Is a mast-climbing work platform a scaffold? This is a common question due to conflicting information provided by OSHA. The quick answer to the question is yes, but determining the applicability of OSHA standards for mast climbers requires a bit of research, a real understanding of what a mast climber is, and common sense.
While developing the revised scaffold standards that went into effect in 1996, the evidence indicates that federal OSHA determined that aerial work platforms, as described in the ANSI A92.2-1969 standard, are in fact scaffolds.
The original 1971 OSHA standards placed the aerial work platform regulations in Subpart N, Cranes and Derricks. However, the SAIA pointed out that since OSHA determined that aerial work platforms are scaffolds, the aerial work platform standards should be included in the revised scaffold standards. OSHA agreed and placed the aerial lift standards in a new section recognizing that aerial lifts were a unique type of scaffold. The Scaffold Standards Scope and Application, 29 CFR 1926.450(a) states: “The criteria for aerial lifts are set out exclusively in 1926.453 of this subpart.” This is also stated at the beginning of the Scaffold General Requirements, 29 CFR 1926.451: “This section does not apply to aerial lifts, the criteria for which are set out exclusively in §1926.453.”
In addition, it is acknowledged in the preamble to the 1996 revised scaffold standard that: “OSHA recognizes that the A92 committee has updated A92.2-1969 and has adopted other A92 standards which address technological advances and evolving safe industry practices regarding elevating and rotating work platforms. The Agency has determined that compliance with the pertinent A92 standards adopted by ANSI since 1969 will provide employee safety at least equivalent to that attained through compliance with ANSI A92.2-1969.” This opinion was restated in a note to § 1926.453 (found at the end of section 1926.453): “Non-mandatory Appendix C lists examples of national consensus standards that are considered to provide employee protection equivalent to that provided through the application of ANSI A92.2-1969, where appropriate.” Simply stated, if you comply with the ANSI standards, OSHA will recognize that you are working safely, and you will be in compliance with 29 CFR 1926.453.
If you are using a mast climber and complying with the requirements of the specific ANSI A92.9 standard for mast-climbing work platforms the assumption is that your company is in compliance with the OSHA standards because of OSHA’s note concerning mast-climbing work platforms in the mandatory standard, 1926.453. Furthermore, A92.9 is listed in Non-Mandatory Appendix C of the OSHA scaffold standard and included in OSHA’s note.
Sounds easy, right? Not so fast.
On Aug. 1, 2000, OSHA issued a Letter of Interpretation arguing that scissor lifts are not aerial work platforms but are Mobile Scaffolds, a concept that is based on the fact that scissor lifts were not included in the A92.2-1969 standard; this is a theory that conflicts with the industry’s understanding and categorization of scissor lifts as an aerial lift demonstrated in the ANSI A92.6 Self-Propelled Elevating Work Platforms standard.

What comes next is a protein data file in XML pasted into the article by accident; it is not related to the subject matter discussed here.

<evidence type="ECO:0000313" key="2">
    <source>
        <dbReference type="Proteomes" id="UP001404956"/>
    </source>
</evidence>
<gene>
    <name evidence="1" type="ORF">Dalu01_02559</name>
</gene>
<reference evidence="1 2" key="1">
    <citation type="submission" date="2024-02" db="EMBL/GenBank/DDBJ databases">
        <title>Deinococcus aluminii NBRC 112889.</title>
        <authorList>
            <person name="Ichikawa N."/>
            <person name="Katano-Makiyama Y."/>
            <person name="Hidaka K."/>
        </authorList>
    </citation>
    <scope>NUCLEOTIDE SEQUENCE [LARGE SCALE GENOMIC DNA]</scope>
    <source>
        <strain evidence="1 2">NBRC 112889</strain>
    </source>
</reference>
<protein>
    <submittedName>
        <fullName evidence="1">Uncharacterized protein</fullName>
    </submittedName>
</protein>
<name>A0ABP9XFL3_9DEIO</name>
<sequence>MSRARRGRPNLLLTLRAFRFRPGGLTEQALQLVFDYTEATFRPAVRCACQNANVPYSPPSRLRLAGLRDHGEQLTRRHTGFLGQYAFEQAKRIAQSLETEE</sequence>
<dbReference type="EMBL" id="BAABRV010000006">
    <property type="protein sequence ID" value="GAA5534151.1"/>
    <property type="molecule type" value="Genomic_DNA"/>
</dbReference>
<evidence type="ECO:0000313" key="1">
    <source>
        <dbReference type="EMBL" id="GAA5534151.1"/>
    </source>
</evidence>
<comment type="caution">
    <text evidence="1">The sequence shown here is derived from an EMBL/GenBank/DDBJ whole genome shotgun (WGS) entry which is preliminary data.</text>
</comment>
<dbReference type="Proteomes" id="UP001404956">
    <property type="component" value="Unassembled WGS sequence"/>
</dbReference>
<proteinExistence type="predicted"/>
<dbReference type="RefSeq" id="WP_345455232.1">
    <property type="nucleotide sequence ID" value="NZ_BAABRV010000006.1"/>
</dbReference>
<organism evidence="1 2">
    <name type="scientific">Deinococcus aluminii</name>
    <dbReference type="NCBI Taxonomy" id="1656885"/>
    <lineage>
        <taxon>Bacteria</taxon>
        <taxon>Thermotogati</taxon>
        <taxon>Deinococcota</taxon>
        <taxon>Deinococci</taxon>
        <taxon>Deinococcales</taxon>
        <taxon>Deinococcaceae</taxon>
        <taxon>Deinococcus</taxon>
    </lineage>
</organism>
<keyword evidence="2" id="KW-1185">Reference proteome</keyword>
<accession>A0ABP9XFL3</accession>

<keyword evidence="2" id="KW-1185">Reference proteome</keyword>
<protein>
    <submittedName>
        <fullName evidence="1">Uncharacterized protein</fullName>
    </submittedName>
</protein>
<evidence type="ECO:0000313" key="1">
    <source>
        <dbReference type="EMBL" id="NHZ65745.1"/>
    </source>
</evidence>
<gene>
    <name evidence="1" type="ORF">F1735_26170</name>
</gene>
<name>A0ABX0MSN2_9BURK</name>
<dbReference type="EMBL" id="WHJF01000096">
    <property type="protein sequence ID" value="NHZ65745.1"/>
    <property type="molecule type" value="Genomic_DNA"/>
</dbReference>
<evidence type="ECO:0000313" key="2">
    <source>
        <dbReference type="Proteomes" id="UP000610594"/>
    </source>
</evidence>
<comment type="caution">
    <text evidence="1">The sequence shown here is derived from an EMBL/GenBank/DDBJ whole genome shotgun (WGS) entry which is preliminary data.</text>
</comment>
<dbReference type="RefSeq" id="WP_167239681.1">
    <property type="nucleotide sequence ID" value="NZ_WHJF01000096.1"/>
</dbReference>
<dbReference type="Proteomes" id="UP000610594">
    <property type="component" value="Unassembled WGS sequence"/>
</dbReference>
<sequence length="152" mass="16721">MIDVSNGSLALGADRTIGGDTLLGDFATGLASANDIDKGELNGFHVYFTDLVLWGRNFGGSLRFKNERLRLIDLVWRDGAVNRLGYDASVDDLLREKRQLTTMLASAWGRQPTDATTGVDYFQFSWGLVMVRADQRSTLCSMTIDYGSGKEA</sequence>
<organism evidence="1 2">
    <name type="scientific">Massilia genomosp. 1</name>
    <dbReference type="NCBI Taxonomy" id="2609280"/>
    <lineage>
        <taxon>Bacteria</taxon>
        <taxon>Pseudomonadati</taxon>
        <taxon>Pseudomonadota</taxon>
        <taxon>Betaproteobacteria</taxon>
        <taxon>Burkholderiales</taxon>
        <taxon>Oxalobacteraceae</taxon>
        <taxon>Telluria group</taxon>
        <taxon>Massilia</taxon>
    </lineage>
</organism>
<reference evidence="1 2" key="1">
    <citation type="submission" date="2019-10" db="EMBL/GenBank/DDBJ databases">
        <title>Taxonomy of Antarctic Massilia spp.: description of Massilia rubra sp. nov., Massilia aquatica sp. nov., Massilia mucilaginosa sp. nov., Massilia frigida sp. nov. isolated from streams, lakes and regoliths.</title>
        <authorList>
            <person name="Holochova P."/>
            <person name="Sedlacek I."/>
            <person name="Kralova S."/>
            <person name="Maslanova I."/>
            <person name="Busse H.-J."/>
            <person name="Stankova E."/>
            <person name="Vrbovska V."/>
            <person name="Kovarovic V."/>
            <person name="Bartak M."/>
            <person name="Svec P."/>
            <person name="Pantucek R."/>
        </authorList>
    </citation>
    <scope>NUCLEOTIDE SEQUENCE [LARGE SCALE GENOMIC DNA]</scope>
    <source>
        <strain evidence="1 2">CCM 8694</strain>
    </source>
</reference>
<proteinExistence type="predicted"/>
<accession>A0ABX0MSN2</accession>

It then follows that since mast climbers, like scissor lifts, are not listed in A92.2-1969, and using OSHA’s flawed logic, mast climbers are not aerial lifts and must comply with the scaffold regulations in 29 CFR 1926.451 and 452. While this is a ridiculous proposition, and contrary to the statements in the Scope and Application of the scaffold standard, let’s see what happens when applying an alleged applicable OSHA standard.
First, which OSHA regulations apply? Using Figure 1 as an example, you can see that there are wheels and a mast; perhaps it can be considered to be a Mobile Scaffold. One OSHA Mobile Scaffold standard requires that “platforms shall not extend outward beyond the base supports of the scaffold.” Note the platform extensions in Figure 1—looks like we have a problem! How about the requirement that “caster stems and wheel stems shall be pinned or otherwise secured in scaffold legs”? This doesn’t seem to work so well either
Now consider this mast climber to be a regular Supported Scaffold, rather than a Mobile Scaffold. Perhaps these standards are a lot easier to use. These regulations require that the scaffold has to be tied to the adjacent structure at each end and every 30 feet in between. Since there is only one mast, that would mean at each corner. Vertically, a tie isn’t needed until the mast is four times higher than the minimum width. This typically does not conform to the manufacturers’ requirements and will probably result in mast failure. Without belaboring the situation, you can see there are problems attempting to apply non relevant standards.
The solution is obvious, simple and has already been addressed by OSHA in § 1926.453. Since OSHA’s note in § 1926.453 accepts the ANSI standards as applicable and acceptable standards, not only will you be safe, you will also be in compliance with the OSHA standards assuming you apply the appropriate ANSI standard. It’s as easy as that! If anybody tells you differently, they are wrong: Refer them to A92.9 and tell them to carefully read the note at the end of § 1926.453. If you don’t have the applicable ANSI A92 standard, download a copy from www.saiaonline.com for a nominal fee.
Figure 1- Mast Climber: Single Mast